Simultaneously, high levels of clonal heterogeneity within malignancies are associated with rapid progression of the disease (33), poorer survival (34), and occurrence of therapy resistance (35). Understanding this phenomenon in more detail might improve the design of more effective treatments and chemopreventives. Our results show how CSC-driven tumor growth stimulates heterogeneity in malignancies. This is related to the reduced effective population size in these malignancies and the typical growth pattern that results in the segregation of clones by formation of small invasive lesions. These satellite structures are not in direct competition with the dominant clone, allowing suboptimal clones to expand. We speculate that interfering with these dynamics, for example by inhibiting migration, and thereby segregation, might be a potent means by which reduced heterogeneity accompanied by the slower progression of the disease and better response to therapy can be achieved either in a chemopreventive or therapeutic setting.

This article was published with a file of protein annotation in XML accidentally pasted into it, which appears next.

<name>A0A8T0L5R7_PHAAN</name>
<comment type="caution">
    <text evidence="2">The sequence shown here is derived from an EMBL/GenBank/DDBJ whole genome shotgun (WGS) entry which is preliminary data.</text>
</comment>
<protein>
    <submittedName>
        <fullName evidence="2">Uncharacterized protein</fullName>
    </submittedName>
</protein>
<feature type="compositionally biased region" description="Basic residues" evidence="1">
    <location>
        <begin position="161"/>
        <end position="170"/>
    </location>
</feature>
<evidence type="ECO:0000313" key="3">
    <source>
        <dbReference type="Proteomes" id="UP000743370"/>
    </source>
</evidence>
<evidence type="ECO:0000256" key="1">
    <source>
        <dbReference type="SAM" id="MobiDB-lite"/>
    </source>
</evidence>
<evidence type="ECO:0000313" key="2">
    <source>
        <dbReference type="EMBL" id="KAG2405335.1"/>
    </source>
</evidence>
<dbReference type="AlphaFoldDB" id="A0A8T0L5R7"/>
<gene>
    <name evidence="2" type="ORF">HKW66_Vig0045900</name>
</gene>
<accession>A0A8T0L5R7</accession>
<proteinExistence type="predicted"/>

Additionally, our results underlie the need to develop therapeutic modalities that successfully eradicate the CSC compartment. We show how therapeutic interventions that do not target CSCs efficiently are not only ineffective as a cure, but might even contribute to an increase in malignant properties of the relapsing tumor. We find, for example, enhanced heterogeneity and invasion in the relapsing tumors that are treated with interventions that are only directed against the differentiated cells. This is not due to the selection of the most malignant clones present in the cancer tissue but are intrinsic to the dynamics of regrowth in CSC-driven malignancies.

Experimental Validation and Future Directions